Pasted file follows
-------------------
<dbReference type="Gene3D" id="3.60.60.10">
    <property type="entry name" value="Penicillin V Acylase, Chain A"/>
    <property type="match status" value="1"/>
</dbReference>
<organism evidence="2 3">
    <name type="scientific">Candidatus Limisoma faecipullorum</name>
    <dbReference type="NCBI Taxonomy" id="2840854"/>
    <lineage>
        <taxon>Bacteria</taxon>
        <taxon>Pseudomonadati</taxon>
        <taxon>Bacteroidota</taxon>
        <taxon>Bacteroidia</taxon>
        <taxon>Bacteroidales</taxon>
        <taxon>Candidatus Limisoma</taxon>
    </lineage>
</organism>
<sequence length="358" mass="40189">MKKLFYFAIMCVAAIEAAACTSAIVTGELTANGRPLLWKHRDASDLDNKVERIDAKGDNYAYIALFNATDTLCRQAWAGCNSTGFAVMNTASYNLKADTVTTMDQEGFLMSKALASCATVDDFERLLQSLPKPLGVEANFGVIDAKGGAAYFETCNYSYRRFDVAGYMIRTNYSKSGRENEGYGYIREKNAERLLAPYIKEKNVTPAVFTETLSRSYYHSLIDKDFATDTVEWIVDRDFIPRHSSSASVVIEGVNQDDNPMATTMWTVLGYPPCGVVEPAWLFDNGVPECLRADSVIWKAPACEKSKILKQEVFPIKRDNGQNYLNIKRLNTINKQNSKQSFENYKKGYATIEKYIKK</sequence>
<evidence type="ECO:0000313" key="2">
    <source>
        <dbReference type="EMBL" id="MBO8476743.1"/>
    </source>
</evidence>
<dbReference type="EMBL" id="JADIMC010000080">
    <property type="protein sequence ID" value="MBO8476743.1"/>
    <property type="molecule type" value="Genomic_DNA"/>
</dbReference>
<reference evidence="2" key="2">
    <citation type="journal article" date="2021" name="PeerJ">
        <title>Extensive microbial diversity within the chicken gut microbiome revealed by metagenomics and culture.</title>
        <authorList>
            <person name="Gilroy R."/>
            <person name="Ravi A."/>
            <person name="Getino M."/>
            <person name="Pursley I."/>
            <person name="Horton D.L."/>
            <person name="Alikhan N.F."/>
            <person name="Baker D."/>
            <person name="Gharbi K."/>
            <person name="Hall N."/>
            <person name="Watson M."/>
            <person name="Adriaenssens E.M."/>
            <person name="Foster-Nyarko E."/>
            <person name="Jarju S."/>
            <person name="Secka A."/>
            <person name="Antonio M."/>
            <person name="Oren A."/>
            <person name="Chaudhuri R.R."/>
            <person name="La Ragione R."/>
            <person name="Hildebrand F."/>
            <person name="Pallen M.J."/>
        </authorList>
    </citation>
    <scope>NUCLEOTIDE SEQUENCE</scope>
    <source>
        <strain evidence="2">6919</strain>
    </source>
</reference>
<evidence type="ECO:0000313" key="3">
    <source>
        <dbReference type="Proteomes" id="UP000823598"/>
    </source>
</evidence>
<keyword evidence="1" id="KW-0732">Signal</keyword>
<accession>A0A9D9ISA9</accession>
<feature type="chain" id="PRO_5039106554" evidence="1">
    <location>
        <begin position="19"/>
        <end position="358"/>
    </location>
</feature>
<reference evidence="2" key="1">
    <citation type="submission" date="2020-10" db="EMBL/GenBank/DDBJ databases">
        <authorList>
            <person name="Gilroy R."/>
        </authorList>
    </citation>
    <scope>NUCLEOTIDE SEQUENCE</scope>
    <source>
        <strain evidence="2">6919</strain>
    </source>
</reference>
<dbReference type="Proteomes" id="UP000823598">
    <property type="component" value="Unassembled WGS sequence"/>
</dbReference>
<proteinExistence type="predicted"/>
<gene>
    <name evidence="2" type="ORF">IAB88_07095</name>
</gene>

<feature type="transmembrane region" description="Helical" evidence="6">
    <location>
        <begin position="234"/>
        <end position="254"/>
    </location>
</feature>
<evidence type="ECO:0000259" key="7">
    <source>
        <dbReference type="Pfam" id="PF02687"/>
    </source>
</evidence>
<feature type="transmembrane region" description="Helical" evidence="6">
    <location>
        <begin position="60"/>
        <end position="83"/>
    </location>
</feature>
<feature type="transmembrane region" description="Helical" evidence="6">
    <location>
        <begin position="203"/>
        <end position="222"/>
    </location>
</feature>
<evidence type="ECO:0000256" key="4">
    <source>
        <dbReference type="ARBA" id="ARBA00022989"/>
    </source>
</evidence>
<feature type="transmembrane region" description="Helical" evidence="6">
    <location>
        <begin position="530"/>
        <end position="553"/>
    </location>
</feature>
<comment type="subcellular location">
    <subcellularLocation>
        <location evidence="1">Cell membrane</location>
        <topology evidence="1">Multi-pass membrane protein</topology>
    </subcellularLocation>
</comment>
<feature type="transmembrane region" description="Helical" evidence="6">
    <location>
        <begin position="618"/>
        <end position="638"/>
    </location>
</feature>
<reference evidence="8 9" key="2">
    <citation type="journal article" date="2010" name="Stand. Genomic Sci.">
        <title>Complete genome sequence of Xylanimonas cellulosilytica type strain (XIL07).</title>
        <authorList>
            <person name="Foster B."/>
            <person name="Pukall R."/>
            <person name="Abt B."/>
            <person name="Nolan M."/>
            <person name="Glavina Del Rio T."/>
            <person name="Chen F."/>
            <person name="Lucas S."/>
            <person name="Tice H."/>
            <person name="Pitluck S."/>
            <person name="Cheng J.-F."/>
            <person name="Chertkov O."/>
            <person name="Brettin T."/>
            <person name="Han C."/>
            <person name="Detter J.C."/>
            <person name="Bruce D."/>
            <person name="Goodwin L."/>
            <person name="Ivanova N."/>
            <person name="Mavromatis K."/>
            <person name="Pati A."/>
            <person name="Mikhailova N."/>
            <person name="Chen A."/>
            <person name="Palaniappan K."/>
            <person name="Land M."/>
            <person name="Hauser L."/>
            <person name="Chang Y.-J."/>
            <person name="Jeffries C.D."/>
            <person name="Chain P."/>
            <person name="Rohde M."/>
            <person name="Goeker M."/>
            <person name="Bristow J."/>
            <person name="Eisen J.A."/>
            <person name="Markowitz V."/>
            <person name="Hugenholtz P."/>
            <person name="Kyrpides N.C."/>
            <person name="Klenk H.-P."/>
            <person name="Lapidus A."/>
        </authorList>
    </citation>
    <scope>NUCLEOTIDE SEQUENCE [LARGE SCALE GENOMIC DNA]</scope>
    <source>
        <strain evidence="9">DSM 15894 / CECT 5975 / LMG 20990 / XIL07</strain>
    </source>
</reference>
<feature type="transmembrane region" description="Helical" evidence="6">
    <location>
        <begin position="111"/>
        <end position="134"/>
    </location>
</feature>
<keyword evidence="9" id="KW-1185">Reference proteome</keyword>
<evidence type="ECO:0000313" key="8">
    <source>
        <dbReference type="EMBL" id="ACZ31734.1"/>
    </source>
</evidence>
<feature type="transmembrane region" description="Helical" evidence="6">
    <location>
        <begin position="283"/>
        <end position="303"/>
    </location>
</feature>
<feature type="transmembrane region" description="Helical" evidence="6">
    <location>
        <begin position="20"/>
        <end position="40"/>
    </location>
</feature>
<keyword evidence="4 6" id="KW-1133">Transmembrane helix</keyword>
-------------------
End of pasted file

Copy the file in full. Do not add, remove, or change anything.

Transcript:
<dbReference type="Gene3D" id="3.60.60.10">
    <property type="entry name" value="Penicillin V Acylase, Chain A"/>
    <property type="match status" value="1"/>
</dbReference>
<organism evidence="2 3">
    <name type="scientific">Candidatus Limisoma faecipullorum</name>
    <dbReference type="NCBI Taxonomy" id="2840854"/>
    <lineage>
        <taxon>Bacteria</taxon>
        <taxon>Pseudomonadati</taxon>
        <taxon>Bacteroidota</taxon>
        <taxon>Bacteroidia</taxon>
        <taxon>Bacteroidales</taxon>
        <taxon>Candidatus Limisoma</taxon>
    </lineage>
</organism>
<sequence length="358" mass="40189">MKKLFYFAIMCVAAIEAAACTSAIVTGELTANGRPLLWKHRDASDLDNKVERIDAKGDNYAYIALFNATDTLCRQAWAGCNSTGFAVMNTASYNLKADTVTTMDQEGFLMSKALASCATVDDFERLLQSLPKPLGVEANFGVIDAKGGAAYFETCNYSYRRFDVAGYMIRTNYSKSGRENEGYGYIREKNAERLLAPYIKEKNVTPAVFTETLSRSYYHSLIDKDFATDTVEWIVDRDFIPRHSSSASVVIEGVNQDDNPMATTMWTVLGYPPCGVVEPAWLFDNGVPECLRADSVIWKAPACEKSKILKQEVFPIKRDNGQNYLNIKRLNTINKQNSKQSFENYKKGYATIEKYIKK</sequence>
<evidence type="ECO:0000313" key="2">
    <source>
        <dbReference type="EMBL" id="MBO8476743.1"/>
    </source>
</evidence>
<dbReference type="EMBL" id="JADIMC010000080">
    <property type="protein sequence ID" value="MBO8476743.1"/>
    <property type="molecule type" value="Genomic_DNA"/>
</dbReference>
<reference evidence="2" key="2">
    <citation type="journal article" date="2021" name="PeerJ">
        <title>Extensive microbial diversity within the chicken gut microbiome revealed by metagenomics and culture.</title>
        <authorList>
            <person name="Gilroy R."/>
            <person name="Ravi A."/>
            <person name="Getino M."/>
            <person name="Pursley I."/>
            <person name="Horton D.L."/>
            <person name="Alikhan N.F."/>
            <person name="Baker D."/>
            <person name="Gharbi K."/>
            <person name="Hall N."/>
            <person name="Watson M."/>
            <person name="Adriaenssens E.M."/>
            <person name="Foster-Nyarko E."/>
            <person name="Jarju S."/>
            <person name="Secka A."/>
            <person name="Antonio M."/>
            <person name="Oren A."/>
            <person name="Chaudhuri R.R."/>
            <person name="La Ragione R."/>
            <person name="Hildebrand F."/>
            <person name="Pallen M.J."/>
        </authorList>
    </citation>
    <scope>NUCLEOTIDE SEQUENCE</scope>
    <source>
        <strain evidence="2">6919</strain>
    </source>
</reference>
<evidence type="ECO:0000313" key="3">
    <source>
        <dbReference type="Proteomes" id="UP000823598"/>
    </source>
</evidence>
<keyword evidence="1" id="KW-0732">Signal</keyword>
<accession>A0A9D9ISA9</accession>
<feature type="chain" id="PRO_5039106554" evidence="1">
    <location>
        <begin position="19"/>
        <end position="358"/>
    </location>
</feature>
<reference evidence="2" key="1">
    <citation type="submission" date="2020-10" db="EMBL/GenBank/DDBJ databases">
        <authorList>
            <person name="Gilroy R."/>
        </authorList>
    </citation>
    <scope>NUCLEOTIDE SEQUENCE</scope>
    <source>
        <strain evidence="2">6919</strain>
    </source>
</reference>
<dbReference type="Proteomes" id="UP000823598">
    <property type="component" value="Unassembled WGS sequence"/>
</dbReference>
<proteinExistence type="predicted"/>
<gene>
    <name evidence="2" type="ORF">IAB88_07095</name>
</gene>

<feature type="transmembrane region" description="Helical" evidence="6">
    <location>
        <begin position="234"/>
        <end position="254"/>
    </location>
</feature>
<evidence type="ECO:0000259" key="7">
    <source>
        <dbReference type="Pfam" id="PF02687"/>
    </source>
</evidence>
<feature type="transmembrane region" description="Helical" evidence="6">
    <location>
        <begin position="60"/>
        <end position="83"/>
    </location>
</feature>
<feature type="transmembrane region" description="Helical" evidence="6">
    <location>
        <begin position="203"/>
        <end position="222"/>
    </location>
</feature>
<evidence type="ECO:0000256" key="4">
    <source>
        <dbReference type="ARBA" id="ARBA00022989"/>
    </source>
</evidence>
<feature type="transmembrane region" description="Helical" evidence="6">
    <location>
        <begin position="530"/>
        <end position="553"/>
    </location>
</feature>
<comment type="subcellular location">
    <subcellularLocation>
        <location evidence="1">Cell membrane</location>
        <topology evidence="1">Multi-pass membrane protein</topology>
    </subcellularLocation>
</comment>
<feature type="transmembrane region" description="Helical" evidence="6">
    <location>
        <begin position="618"/>
        <end position="638"/>
    </location>
</feature>
<reference evidence="8 9" key="2">
    <citation type="journal article" date="2010" name="Stand. Genomic Sci.">
        <title>Complete genome sequence of Xylanimonas cellulosilytica type strain (XIL07).</title>
        <authorList>
            <person name="Foster B."/>
            <person name="Pukall R."/>
            <person name="Abt B."/>
            <person name="Nolan M."/>
            <person name="Glavina Del Rio T."/>
            <person name="Chen F."/>
            <person name="Lucas S."/>
            <person name="Tice H."/>
            <person name="Pitluck S."/>
            <person name="Cheng J.-F."/>
            <person name="Chertkov O."/>
            <person name="Brettin T."/>
            <person name="Han C."/>
            <person name="Detter J.C."/>
            <person name="Bruce D."/>
            <person name="Goodwin L."/>
            <person name="Ivanova N."/>
            <person name="Mavromatis K."/>
            <person name="Pati A."/>
            <person name="Mikhailova N."/>
            <person name="Chen A."/>
            <person name="Palaniappan K."/>
            <person name="Land M."/>
            <person name="Hauser L."/>
            <person name="Chang Y.-J."/>
            <person name="Jeffries C.D."/>
            <person name="Chain P."/>
            <person name="Rohde M."/>
            <person name="Goeker M."/>
            <person name="Bristow J."/>
            <person name="Eisen J.A."/>
            <person name="Markowitz V."/>
            <person name="Hugenholtz P."/>
            <person name="Kyrpides N.C."/>
            <person name="Klenk H.-P."/>
            <person name="Lapidus A."/>
        </authorList>
    </citation>
    <scope>NUCLEOTIDE SEQUENCE [LARGE SCALE GENOMIC DNA]</scope>
    <source>
        <strain evidence="9">DSM 15894 / CECT 5975 / LMG 20990 / XIL07</strain>
    </source>
</reference>
<feature type="transmembrane region" description="Helical" evidence="6">
    <location>
        <begin position="111"/>
        <end position="134"/>
    </location>
</feature>
<keyword evidence="9" id="KW-1185">Reference proteome</keyword>
<evidence type="ECO:0000313" key="8">
    <source>
        <dbReference type="EMBL" id="ACZ31734.1"/>
    </source>
</evidence>
<feature type="transmembrane region" description="Helical" evidence="6">
    <location>
        <begin position="283"/>
        <end position="303"/>
    </location>
</feature>
<feature type="transmembrane region" description="Helical" evidence="6">
    <location>
        <begin position="20"/>
        <end position="40"/>
    </location>
</feature>
<keyword evidence="4 6" id="KW-1133">Transmembrane helix</keyword>